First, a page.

Business Process Management in the Classroom

Business Process Management in the Classroom

Ashwini Sarvepalli (Georgia College & State University, Milledgeville, GA, USA) and Joy Godin (Georgia College & State University, Milledgeville, GA, USA)
Copyright: © 2017 |Pages: 12
DOI: 10.4018/JCIT.2017040102
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Organizations are increasingly adopting Business Process Management (BPM) approaches growing the need for BPM expertise in the industry (Bandara et al., 2010). This has resulted in growing demand for college graduates who have a thorough knowledge of business processes (Lee, 2008). Hadidi (2014) pointed out that development of courses and programs in BPM area has received huge consideration in academia during recent times. This paper presents a classroom activities for teaching Business Process Management using a paper-based simulation game conducted as part of an undergraduate IS course. The paper discusses various class activities involved such as execution of the simulation game, creation of graphical representations of processes followed in the game, and creation of Business Process models using Microsoft Visio software. A post-test survey was conducted to evaluate the understanding of BPM concepts learned and analyze the effectiveness of the simulation game. The paper concludes with recommendations for future research.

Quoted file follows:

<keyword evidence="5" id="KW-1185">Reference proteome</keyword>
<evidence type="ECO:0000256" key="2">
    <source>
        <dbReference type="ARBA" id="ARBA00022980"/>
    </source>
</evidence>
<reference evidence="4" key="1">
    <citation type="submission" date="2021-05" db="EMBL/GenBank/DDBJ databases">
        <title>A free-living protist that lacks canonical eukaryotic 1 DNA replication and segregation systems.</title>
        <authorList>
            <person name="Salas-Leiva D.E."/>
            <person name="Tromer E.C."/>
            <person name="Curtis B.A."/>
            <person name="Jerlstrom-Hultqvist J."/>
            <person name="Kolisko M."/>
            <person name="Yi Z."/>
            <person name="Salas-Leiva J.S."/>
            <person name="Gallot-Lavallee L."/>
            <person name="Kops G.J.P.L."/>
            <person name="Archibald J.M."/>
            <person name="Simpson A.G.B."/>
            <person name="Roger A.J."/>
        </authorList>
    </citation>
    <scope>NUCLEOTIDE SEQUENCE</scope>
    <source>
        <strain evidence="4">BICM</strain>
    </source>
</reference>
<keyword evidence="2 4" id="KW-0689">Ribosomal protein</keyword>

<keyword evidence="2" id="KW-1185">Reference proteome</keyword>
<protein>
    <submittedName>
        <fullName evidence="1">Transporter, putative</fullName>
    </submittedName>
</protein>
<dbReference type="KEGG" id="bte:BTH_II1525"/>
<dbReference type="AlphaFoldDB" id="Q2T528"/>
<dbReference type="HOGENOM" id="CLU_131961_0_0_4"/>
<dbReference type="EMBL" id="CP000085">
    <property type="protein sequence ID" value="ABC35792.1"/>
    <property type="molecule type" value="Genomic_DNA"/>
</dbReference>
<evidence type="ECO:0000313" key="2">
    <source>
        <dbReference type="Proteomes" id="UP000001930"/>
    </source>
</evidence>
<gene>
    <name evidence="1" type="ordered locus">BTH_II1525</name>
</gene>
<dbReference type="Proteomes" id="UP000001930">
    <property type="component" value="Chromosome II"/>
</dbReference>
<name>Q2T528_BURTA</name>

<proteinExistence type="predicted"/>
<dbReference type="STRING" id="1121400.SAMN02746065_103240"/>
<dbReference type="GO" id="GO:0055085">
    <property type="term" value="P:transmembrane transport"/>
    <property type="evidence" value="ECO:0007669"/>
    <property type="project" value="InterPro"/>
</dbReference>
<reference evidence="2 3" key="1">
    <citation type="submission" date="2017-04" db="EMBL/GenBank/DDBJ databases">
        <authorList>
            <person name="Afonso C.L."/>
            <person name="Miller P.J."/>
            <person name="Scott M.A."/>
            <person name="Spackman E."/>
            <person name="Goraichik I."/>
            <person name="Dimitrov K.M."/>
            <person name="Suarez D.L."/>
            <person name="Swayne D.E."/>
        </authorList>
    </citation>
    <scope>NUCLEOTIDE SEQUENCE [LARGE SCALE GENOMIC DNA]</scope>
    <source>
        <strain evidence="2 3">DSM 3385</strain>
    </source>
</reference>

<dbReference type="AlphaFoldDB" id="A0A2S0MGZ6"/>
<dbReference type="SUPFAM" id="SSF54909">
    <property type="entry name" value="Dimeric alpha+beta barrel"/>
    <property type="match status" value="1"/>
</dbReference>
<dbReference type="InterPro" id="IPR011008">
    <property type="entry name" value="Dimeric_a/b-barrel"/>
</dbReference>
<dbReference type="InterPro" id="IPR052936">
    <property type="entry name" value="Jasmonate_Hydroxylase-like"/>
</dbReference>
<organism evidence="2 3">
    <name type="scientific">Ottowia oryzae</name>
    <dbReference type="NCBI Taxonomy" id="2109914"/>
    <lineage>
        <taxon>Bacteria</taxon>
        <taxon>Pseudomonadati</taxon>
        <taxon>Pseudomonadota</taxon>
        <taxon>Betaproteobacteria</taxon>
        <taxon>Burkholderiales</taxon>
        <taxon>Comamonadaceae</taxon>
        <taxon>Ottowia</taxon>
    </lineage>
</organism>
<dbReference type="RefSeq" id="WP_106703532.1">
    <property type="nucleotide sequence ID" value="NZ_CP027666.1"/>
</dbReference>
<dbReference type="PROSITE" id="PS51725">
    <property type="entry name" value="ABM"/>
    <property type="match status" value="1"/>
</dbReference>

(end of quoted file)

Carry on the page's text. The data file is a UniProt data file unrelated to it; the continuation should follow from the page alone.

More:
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Literature Review

Teaching Business Process Management

Several authors have stressed the importance of teaching BPM in graduate business schools (Bandara et al., 2010; Hadidi, 2014; Lee, 2008; Hawking, McCarthy, & Stein, 2004) and the need to integrate business processes concepts and their task dependencies in ERP training (Pellerin & Hadaya, 2008; Kang & Santhanam, 2003; Shtub 2001). Léger (2006) pointed out that teaching the business concepts that are underlying ERP systems is difficult because many students lack experience to relate to these concepts. Since the academic world is more focused on functional expertise rather than an integrated multidisciplinary approach, it is difficult to structure a curriculum for the purpose of BPM (Bandara, et, al., 2010). On the other hand, traditional methods are not found to be suitable for teaching and learning ERP systems and their underlying business processes (Adelsberger et al., 1999). Seethamraju (2008) found that students’ ability to develop a deeper understanding of integrated business processes and utilize it in decision-making was limited when traditional teaching methods were used and argued that innovative models are necessary in order to improve effective learning of these concepts.

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